In the earlier related decisions, In re Affinity Labs of Texas, LLC  , 856 F.3d 883 (Fed. Cir. 2017) and In re Affinity Labs of Texas, LLC , 856 F.3d 902 (Fed. Cir. 2017), the court addressed the effects of a district court judgment and settlement of a district court litigation on pending pre-AIA reexamination proceedings. Continue Reading
In In re Schweickert, No. 2016-1266 (Fed. Cir. 2017), the Federal Circuit in a non-precedential opinion vacated the PTAB’s decision canceling patent claims in an ex parte reexamination as being obvious over prior art. The Federal Circuit determined that the PTAB’s conclusion of obviousness was based on no more than a broadly-stated assertion that the proposed modification was within the knowledge of a person having ordinary skill in the art. The PTAB’s decision, according to the court, lacked a sufficient factual basis for why the skilled artisan would have modified the prior art to arrive at the claimed invention—a fact needed to support a conclusion of obviousness.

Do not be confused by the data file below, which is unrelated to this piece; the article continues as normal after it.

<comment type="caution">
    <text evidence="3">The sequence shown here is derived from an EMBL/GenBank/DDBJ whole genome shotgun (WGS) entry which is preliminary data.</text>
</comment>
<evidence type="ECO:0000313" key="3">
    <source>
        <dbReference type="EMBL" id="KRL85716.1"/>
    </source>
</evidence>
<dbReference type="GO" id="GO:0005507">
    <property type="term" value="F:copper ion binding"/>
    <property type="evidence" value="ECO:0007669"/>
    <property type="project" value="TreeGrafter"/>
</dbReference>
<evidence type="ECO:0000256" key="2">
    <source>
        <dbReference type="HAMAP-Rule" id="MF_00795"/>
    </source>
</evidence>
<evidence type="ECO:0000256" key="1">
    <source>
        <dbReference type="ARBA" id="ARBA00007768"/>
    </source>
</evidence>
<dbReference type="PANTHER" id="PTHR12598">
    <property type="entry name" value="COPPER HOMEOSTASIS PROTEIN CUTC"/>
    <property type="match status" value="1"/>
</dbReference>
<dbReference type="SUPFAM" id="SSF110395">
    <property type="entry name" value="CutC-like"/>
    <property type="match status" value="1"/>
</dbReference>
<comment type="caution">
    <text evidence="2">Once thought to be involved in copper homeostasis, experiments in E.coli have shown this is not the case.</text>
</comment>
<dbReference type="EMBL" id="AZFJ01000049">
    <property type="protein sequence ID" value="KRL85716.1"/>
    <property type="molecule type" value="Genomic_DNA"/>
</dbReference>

On June 7, 2017, the PTAB issued a final written decision in IPR 2016-00254 canceling claims in a Fresenius Kabi USA, LLC (Fresenius) patent covering Diprivan®. The PTAB instituted the IPR in response to a petition filed by hedge fund manager Kyle Bass and his colleague Erich Spangenberg. Diprivan® is the commercial name for propofol, an intravenous anesthetic agent used during surgery and other medical procedures.